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Overview

National Immigration Law Center
Map: State Laws and Policies on Access to Higher Education for Immigrants

Illinois Dream Act

Illinois Student Assistance Commission
Illinois DREAM Act information from ISAC

Illinois Dream Fund
Scholarships for Undocumented Students

Illinois Coalition for Immigrant and Refugee Rights
Illinois DREAM Act, Undocumented Student Guide to College (PDF)
Consolidated List of Scholarships and Resources Available to Students Regardless of Immigration Status (PDF)
 Guide to College Planning for Illinois Students (PDF)
Suspending the deportation of DREAM students – Fact Sheets
Dream Relief

Educators for Fair Consideration
Deferred Action for Childhood Arrivals (DACA)

Federal Dream Act

National Immigration Law Center
DREAM Act: Summary
THE DREAM ACT: Good for Illinois’ Economy; Good for Illinois’ Future

Deferred Action for Childhood Arrivals (DACA)

Educators For Fair Consideration (E4FC)
Deferred Action for Childhood Arrivals (DACA) Resources
DACA Educator Toolkit

Own the DREAM
What is DACA?

Illinois Tuition Equity Law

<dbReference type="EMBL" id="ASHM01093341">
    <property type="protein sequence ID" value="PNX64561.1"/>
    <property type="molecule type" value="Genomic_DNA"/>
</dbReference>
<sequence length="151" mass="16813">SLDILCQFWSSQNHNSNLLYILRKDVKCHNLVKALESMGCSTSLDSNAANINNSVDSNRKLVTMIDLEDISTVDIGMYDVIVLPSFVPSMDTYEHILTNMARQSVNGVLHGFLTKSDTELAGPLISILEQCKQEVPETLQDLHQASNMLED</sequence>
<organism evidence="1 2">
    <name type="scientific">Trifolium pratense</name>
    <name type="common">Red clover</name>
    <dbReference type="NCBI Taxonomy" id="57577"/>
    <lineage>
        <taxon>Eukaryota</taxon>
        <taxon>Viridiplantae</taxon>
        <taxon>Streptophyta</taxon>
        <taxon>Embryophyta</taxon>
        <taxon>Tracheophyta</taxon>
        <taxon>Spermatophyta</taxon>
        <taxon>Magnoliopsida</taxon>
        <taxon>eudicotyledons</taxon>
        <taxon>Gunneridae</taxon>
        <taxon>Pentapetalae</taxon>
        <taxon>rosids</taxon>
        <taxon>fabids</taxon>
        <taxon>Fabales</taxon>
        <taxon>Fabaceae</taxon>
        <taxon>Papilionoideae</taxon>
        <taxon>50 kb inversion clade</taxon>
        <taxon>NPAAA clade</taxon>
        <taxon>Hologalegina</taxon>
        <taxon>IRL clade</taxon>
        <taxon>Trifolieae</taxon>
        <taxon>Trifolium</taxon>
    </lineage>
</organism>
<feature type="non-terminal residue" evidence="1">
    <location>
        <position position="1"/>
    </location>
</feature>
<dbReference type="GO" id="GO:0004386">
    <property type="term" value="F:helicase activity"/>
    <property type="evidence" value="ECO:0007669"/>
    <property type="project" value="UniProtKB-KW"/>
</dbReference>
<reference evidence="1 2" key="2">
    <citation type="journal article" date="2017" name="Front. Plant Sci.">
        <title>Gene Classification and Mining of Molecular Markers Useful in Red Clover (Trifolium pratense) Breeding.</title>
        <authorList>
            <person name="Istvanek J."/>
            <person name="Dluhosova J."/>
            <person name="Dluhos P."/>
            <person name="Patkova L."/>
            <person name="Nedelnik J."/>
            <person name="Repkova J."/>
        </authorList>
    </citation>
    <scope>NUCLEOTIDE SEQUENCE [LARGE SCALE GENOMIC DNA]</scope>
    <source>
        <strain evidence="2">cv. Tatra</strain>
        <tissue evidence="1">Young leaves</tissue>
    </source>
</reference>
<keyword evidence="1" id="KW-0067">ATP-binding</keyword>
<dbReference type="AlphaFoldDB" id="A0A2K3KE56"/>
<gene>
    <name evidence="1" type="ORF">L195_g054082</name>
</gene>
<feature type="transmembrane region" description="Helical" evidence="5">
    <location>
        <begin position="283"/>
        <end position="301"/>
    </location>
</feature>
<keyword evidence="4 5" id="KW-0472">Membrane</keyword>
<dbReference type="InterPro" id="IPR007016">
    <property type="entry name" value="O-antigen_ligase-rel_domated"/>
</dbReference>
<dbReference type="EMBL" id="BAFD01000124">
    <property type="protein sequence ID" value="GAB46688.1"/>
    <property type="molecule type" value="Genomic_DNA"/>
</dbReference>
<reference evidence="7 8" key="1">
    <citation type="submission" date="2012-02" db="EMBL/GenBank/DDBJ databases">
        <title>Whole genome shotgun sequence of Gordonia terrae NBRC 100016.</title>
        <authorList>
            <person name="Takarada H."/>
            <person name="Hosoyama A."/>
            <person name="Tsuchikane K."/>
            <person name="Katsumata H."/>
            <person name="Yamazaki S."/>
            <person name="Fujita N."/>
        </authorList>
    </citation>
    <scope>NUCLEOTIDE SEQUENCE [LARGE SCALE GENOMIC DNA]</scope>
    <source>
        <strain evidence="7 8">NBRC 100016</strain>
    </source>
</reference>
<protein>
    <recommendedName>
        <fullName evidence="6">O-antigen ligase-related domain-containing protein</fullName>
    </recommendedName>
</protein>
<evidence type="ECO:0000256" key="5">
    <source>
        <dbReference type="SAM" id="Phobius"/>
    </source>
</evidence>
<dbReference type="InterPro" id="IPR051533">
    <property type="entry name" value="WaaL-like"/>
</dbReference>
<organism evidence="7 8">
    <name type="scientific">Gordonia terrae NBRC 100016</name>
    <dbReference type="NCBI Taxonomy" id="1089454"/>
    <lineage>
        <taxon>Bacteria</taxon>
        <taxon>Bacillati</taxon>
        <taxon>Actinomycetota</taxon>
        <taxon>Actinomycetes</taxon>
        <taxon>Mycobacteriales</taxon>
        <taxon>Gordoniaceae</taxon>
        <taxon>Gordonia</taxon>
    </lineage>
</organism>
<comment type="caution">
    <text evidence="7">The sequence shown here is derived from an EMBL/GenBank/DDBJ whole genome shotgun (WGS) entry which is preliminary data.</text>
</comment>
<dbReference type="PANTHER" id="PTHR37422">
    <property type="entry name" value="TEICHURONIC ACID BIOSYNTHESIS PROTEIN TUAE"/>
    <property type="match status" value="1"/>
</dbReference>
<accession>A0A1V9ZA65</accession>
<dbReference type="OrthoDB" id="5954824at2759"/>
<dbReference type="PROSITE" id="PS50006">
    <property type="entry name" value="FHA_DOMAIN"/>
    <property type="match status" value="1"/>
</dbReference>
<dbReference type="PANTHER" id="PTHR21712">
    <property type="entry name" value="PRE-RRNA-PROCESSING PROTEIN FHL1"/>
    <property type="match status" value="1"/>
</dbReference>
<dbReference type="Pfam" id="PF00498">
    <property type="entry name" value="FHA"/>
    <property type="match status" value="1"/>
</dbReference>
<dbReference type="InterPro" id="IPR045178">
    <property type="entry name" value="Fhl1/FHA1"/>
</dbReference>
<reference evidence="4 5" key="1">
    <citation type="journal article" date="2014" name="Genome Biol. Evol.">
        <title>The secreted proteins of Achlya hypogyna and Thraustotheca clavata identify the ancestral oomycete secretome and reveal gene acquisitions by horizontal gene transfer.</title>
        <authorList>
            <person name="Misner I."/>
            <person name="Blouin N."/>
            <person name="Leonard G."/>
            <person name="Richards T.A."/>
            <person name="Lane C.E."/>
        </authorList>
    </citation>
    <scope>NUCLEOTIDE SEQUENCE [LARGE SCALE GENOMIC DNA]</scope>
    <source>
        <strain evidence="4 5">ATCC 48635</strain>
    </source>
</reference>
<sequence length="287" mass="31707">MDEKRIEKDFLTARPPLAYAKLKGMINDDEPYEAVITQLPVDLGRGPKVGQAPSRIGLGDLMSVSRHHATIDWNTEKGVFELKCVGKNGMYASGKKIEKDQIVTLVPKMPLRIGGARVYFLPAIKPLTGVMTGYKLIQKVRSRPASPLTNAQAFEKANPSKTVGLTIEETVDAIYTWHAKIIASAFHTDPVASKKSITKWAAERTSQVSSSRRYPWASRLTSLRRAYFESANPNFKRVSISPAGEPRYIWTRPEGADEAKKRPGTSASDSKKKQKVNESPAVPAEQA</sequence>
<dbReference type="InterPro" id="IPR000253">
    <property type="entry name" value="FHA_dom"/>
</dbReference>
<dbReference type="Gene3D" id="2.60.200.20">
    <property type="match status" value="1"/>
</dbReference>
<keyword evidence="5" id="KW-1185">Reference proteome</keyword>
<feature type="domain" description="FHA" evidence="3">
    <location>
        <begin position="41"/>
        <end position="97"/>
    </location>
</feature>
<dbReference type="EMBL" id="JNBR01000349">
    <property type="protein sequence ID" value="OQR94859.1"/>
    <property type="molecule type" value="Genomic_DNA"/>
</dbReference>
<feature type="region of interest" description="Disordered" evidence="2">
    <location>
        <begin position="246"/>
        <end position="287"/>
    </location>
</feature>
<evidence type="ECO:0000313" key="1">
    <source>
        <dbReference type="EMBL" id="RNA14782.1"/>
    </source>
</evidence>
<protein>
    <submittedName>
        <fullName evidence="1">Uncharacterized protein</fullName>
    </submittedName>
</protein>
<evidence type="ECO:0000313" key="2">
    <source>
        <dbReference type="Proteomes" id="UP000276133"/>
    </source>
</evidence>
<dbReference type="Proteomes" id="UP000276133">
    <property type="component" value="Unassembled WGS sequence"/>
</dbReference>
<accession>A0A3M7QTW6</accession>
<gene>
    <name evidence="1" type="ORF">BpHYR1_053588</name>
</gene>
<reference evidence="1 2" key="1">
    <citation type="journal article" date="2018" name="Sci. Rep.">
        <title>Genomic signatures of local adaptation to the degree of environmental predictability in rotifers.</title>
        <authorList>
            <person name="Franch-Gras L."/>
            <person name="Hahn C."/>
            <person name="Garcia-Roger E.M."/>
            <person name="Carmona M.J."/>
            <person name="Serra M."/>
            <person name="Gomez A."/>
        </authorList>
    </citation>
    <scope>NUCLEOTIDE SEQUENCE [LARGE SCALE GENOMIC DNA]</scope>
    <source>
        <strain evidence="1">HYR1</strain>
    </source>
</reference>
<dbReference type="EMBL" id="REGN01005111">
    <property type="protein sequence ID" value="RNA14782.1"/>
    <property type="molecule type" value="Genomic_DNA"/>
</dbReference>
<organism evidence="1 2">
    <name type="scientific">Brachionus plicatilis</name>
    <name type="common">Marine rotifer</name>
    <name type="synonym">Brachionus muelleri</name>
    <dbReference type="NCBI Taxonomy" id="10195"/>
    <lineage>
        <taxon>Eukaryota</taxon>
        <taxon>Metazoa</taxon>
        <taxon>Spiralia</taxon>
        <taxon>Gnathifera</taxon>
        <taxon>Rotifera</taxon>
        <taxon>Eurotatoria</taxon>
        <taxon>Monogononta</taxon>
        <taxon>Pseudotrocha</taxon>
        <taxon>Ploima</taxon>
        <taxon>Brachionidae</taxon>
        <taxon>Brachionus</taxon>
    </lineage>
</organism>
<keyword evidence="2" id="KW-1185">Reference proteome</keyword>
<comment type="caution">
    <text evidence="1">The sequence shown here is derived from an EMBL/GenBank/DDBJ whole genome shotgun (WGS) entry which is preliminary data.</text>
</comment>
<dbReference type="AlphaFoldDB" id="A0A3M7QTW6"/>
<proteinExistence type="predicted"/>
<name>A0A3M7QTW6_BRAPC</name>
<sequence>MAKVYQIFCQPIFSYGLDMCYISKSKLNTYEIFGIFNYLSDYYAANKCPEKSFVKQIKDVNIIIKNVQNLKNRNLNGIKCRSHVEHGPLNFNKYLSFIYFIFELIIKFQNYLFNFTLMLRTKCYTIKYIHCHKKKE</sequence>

Although some states have begun to bar students from enrolling in public universities and community colleges, no federal law prohibits colleges and universities from offering admission to undocumented students. However, undocumented students are not eligible to receive federal or state aid (Texas and New Mexico are exceptions).

Undocumented students may be eligible to receive privately funded merit scholarships or grant aid. Illinois is one of a number of states with a tuition equity bill, Public Act 093-0007, also referred to as House Bill 60, which was signed into law in 2003. This legislation permits undocumented students to pay in-state tuition rates at all public colleges and universities provided they meet the following requirements:

  1. The individual resided with his or her parent or guardian while attending a public or private high school in Illinois.
  2. The individual graduated from a public or private high school or received the equivalent of a high school diploma in Illinois.
  3. The individual attended school in Illinois for at least 3 years as of the date the individual graduated from high school or received the equivalent of a high school diploma.
  4. In the case of an individual who is not a citizen or a permanent resident of the United States, the individual provides the University with an affidavit stating that the individual will file an application to become a permanent resident of the United States at earliest opportunity the individual is eligible to do so.
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